It is no secret that the United States’ position as a world leader in research and development is slipping as the world gets flatter, evidenced by the growth of R&D popping up around the globe, attracted by more generous R&D tax incentives. With major U.S. trading partners offering refundable R&D credits or super tax deductions, the attraction for U.S.-based R&D to move offshore is proving to be strong. No surprise when the French minister of Higher Education and Research visited Washington, D.C., this month that she touted her government’s R&D tax incentive as the best one offered among EU countries. In the mid-1980s, the U.S. had the strongest R&D tax incentive among OECD countries. By 2009, the U.S. R&D tax credit ranked 17 out of 21 countries offering an R&D tax incentive. Today, the United States ranks dead last with an expired credit!

And prospects for renewing the U.S. R&D tax credit this year grow dimmer as Congress fails to act despite bipartisan, bicameral support and President Obama’s repeated championing of the credit. Manufacturers are the biggest users of this jobs credit, claiming nearly 70 percent of R&D credits. Why? Because R&D fuels innovations and technological advancements that translate into new products and increased productivity—two necessary components for growth in manufacturing.

With the manufacturing sector having lost two-plus million jobs in the recession that began in December 2007, a sure bet to keeping high skilled, high wage R&D jobs in the United States is to seamlessly renew the credit in the short term, and strengthen and make permanent the credit in the long term. More than 70 percent of R&D Credit dollars are attributable to wages, U.S. wages only, because the credit only applies to research performed in the United States.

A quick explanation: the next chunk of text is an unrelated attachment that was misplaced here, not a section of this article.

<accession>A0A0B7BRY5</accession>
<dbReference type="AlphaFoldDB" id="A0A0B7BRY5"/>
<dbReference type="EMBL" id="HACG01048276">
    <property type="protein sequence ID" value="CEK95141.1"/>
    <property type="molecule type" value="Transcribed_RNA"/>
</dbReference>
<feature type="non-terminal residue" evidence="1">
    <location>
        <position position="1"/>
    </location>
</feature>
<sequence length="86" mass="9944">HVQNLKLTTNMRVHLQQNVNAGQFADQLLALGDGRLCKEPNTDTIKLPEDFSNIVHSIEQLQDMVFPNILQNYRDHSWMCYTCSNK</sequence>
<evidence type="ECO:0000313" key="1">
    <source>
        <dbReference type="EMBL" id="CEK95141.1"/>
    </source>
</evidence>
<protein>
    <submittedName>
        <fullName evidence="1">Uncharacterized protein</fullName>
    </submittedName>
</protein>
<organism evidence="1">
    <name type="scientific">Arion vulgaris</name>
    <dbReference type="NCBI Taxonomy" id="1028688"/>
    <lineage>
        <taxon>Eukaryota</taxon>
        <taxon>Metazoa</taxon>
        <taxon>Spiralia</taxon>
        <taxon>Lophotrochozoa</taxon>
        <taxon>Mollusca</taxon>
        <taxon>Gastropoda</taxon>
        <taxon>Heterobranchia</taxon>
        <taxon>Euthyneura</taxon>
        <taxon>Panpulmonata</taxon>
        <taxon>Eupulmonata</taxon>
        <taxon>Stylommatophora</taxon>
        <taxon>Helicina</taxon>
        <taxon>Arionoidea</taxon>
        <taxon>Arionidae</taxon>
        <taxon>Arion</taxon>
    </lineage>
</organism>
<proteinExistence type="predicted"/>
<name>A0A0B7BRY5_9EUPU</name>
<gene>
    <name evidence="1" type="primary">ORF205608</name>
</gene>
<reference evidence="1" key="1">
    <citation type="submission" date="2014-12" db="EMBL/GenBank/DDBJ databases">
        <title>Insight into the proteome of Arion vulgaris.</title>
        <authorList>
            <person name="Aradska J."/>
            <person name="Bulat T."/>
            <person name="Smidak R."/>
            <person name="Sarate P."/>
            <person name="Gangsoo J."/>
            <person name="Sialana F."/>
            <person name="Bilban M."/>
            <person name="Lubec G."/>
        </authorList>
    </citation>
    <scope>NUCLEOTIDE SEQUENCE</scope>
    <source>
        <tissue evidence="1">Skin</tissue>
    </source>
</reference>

With unemployment hovering around 10 percent, swift congressional action to renew the credit would be a formidable step in saving and in comes cases creating jobs, in addition to boosting the incentive value of the Credit because companies would be certain that the credit will be available for R&D done in the United States in 2010. I hope House Majority Leader Hoyer’s public comments of July 23, “My own personal view would be to make it retroactive again” become true. The credit has been extended temporarily 13 times since it was enacted in 1981, 10 times packaged with permanent tax increases and the remaining times with other tax increases. There was a permanent gap of no credit from mid-1995 to mid-1996. To have an anemic credit restored is better than to have no credit at all, if the United States is serious about competing in the global race for R&D investment dollars.

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